SALISBURY – School renovations, parks projects and civic center improvements highlighted a presentation on this year’s capital planning document.
Last month, Acting County Executive John Psota and Finance Director Pam Oland held a public hearing on Wicomico County’s Capital Improvement Plan (CIP) for fiscal years 2024-2028. The five-year planning document outlines $94,470,885 in general fund requests and $40,878,800 in enterprise fund requests.
“It’s a five-year plan,” Oland told attendees. “So the intention over the next five years is to provide for the departments as best we can for their requests. For fiscal 2024, the major funding aspects are furniture and fixtures for the new public safety building, funding for some projects at corrections, $2 million for the civic center and $12 million for rec and parks.”
This year’s proposed CIP, totaling more than $135 million, includes $2.13 million for the civic center and $12.3 million for recreation and parks requests, though most of those projects would be funded with state and federal grants.
“When the actual CIP is listed with those individual projects, a good majority of those projects, of the $12 million, are actually funded through grants. So that is not $12 million we are either looking for through bond or pay-go …,” Oland explained. “In fiscal 2024, we’re looking at about $13.8 million in general obligation bond money, $10.5 million in pay-go, about $11 million in state grants and $8 million in federal grants to come up to the $45 million in total general fund and enterprise fund projects.”
Oland noted that county staff worked with department leaders over the months of September and October to develop the proposed CIP. She added that the debt service for the proposed projects totaled 7.96% of the county’s total general fund estimated revenue.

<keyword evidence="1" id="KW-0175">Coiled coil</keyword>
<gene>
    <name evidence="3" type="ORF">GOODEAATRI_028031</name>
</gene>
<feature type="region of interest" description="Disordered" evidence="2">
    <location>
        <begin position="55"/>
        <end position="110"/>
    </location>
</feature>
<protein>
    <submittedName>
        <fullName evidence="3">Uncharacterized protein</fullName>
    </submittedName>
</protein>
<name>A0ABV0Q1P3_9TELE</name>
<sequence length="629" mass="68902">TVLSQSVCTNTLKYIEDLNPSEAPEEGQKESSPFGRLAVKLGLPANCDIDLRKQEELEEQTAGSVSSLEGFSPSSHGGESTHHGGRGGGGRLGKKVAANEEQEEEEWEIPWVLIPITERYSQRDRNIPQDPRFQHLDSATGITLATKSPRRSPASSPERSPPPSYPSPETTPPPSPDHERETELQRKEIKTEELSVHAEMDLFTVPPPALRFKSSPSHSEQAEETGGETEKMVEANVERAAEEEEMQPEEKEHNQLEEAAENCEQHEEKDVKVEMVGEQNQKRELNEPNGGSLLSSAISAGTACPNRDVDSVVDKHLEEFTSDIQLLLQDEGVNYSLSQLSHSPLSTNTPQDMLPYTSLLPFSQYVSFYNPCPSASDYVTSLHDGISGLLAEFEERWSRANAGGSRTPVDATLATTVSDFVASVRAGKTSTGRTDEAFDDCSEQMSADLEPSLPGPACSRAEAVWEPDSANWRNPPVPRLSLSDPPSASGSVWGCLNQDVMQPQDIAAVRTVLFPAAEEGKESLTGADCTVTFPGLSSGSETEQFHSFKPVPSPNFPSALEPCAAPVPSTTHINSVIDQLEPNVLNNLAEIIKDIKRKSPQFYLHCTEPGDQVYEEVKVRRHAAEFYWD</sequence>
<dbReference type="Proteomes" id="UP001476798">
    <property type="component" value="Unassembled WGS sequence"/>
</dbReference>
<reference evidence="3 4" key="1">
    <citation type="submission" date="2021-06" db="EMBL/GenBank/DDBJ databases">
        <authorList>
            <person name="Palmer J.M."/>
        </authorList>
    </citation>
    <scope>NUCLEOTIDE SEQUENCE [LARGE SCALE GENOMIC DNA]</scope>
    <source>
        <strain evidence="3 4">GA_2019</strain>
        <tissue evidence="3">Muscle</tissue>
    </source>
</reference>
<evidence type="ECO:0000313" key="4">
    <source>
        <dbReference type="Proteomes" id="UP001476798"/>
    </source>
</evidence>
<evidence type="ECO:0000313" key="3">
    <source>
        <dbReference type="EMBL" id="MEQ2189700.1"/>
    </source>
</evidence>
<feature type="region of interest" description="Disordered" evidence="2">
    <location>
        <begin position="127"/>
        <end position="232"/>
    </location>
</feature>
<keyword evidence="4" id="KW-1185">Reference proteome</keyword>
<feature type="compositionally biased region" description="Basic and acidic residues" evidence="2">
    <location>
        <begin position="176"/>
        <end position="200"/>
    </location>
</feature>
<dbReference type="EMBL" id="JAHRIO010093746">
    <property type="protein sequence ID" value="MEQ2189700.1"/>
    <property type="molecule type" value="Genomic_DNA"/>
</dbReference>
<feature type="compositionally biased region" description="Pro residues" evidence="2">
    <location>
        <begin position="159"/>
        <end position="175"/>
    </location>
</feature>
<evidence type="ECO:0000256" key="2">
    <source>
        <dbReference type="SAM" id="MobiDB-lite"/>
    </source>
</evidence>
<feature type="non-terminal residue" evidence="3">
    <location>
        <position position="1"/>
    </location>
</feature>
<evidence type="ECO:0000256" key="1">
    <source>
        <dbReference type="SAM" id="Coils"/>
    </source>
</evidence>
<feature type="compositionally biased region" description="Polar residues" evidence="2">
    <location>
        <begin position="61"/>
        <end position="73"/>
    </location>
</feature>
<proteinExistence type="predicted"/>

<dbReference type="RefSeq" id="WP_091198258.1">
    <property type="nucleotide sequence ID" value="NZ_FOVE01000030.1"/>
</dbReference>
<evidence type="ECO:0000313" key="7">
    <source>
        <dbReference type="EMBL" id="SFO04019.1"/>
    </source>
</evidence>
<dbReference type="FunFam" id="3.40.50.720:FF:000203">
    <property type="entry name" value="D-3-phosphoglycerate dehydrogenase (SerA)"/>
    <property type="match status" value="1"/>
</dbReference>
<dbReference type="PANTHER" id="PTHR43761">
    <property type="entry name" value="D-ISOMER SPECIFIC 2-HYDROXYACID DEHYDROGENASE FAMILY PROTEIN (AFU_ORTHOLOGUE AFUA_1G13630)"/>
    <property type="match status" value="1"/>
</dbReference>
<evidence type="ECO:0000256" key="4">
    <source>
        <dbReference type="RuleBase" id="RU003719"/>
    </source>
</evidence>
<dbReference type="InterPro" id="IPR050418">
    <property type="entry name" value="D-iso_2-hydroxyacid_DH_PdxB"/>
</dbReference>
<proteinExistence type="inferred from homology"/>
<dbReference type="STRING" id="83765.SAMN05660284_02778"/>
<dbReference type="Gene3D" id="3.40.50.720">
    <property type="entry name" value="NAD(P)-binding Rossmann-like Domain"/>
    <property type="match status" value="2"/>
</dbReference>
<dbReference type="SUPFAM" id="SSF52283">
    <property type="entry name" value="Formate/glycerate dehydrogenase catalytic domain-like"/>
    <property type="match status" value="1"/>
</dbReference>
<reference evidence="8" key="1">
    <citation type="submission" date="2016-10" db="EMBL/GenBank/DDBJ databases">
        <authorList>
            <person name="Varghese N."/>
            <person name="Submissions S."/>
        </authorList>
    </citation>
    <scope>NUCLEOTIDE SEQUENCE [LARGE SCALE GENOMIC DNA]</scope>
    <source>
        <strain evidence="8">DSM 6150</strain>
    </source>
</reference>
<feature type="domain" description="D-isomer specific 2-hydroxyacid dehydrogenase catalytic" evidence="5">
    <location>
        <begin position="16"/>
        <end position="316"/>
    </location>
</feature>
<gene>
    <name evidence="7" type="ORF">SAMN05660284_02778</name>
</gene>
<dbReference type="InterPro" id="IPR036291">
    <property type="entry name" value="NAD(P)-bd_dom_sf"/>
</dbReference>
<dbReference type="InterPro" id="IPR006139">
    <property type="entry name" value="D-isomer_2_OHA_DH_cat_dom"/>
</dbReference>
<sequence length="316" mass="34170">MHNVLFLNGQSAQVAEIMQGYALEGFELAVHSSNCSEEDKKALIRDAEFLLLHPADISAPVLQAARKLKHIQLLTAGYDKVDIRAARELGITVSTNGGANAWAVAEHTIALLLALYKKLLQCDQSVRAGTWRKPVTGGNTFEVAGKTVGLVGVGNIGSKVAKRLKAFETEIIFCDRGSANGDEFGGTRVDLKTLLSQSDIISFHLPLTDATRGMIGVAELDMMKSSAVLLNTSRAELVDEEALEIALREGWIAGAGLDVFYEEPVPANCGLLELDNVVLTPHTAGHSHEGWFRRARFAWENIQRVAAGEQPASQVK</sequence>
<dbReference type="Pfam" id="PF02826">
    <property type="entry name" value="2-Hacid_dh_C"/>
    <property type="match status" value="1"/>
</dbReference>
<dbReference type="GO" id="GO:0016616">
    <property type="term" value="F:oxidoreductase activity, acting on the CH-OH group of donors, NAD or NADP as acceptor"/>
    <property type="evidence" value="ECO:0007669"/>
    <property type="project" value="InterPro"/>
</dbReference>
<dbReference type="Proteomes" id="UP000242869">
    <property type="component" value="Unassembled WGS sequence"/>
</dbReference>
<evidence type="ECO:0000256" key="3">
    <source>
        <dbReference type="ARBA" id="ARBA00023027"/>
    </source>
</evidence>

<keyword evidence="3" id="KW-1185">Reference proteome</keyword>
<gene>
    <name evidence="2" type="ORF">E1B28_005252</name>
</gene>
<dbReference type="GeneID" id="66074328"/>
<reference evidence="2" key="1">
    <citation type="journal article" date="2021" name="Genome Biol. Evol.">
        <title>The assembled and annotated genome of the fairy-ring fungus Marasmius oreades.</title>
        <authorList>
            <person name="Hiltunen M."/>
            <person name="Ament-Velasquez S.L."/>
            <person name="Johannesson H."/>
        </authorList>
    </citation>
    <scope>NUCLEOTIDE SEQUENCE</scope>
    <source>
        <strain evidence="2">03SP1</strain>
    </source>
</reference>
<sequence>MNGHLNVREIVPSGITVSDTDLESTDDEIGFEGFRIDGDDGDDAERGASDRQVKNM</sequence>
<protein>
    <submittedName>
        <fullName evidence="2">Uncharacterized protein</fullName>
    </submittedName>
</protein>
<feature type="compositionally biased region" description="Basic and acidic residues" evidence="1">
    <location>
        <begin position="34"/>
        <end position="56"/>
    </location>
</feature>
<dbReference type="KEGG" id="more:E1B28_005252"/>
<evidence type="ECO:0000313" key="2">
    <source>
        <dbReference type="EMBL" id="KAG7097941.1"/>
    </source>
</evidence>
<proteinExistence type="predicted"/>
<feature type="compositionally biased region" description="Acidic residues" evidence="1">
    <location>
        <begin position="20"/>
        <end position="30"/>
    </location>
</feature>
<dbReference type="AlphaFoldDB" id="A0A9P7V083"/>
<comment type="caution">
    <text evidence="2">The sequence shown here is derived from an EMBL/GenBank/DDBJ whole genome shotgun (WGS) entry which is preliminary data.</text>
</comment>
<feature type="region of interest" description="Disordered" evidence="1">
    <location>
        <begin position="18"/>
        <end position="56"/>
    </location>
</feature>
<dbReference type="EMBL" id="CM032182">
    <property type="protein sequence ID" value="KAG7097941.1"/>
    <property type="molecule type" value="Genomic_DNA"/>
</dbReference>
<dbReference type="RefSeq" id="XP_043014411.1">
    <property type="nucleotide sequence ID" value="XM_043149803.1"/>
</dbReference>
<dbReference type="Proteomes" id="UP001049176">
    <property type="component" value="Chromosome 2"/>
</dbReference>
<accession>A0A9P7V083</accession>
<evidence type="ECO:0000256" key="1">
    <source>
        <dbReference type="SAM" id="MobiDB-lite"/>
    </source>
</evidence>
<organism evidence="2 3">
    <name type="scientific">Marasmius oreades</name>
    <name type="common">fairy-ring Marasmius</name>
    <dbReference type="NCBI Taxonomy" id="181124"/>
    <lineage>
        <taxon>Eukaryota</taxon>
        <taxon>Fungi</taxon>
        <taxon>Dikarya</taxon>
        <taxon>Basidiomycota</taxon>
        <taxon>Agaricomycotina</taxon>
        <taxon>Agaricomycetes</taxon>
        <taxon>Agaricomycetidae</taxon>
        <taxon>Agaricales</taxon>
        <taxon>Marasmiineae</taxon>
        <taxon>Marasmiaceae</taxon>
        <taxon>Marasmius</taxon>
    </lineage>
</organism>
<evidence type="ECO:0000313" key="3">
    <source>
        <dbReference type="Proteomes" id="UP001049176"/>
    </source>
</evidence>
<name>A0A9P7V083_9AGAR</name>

“The county has a debt service policy, and that policy is that we are not to exceed 12% of total general fund estimated revenue for our principal and interest in the general fund,” she said. “For fiscal 2023, the estimated payments are $13.8 million. The budgeted revenue is $173 million, resulting in a P&I of only 7.96%, so well under our policy limit.”
The five-year planning document also proposed more than $10.4 million for school improvement projects, including $950,000 for a new roof at Wicomico High School, $1.3 million for study and planning at Fruitland Primary School and $8.2 million for a renovation and addition at Mardela Middle & High School.
“This is, at this moment, what we feel the county is able to fund in the short term,” Oland said.
During public comments, Brian Raygor, Wicomico County Public Schools’ chief finance and operations officer, thanked county staff for including its priority projects into the coming year’s CIP.
“We appreciate the capital improvement plan for the county and the work it will allow us to continue doing at Mardela and Wi-Hi and to begin work at Fruitland Primary School …,” he said. “We appreciate you hitting these top three priorities.”
Officials noted the public hearing was a chance for community members to voice their opinions on what capital needs the county should fund. A copy of the proposed CIP is available on the county’s website and will be submitted to the Wicomico County Council in late December.
“The charter calls for the council to adopt the CIP in February …,” Oland said. “In June, the council adopts the budget, which adopts the capital projects for the first fiscal year of this plan.”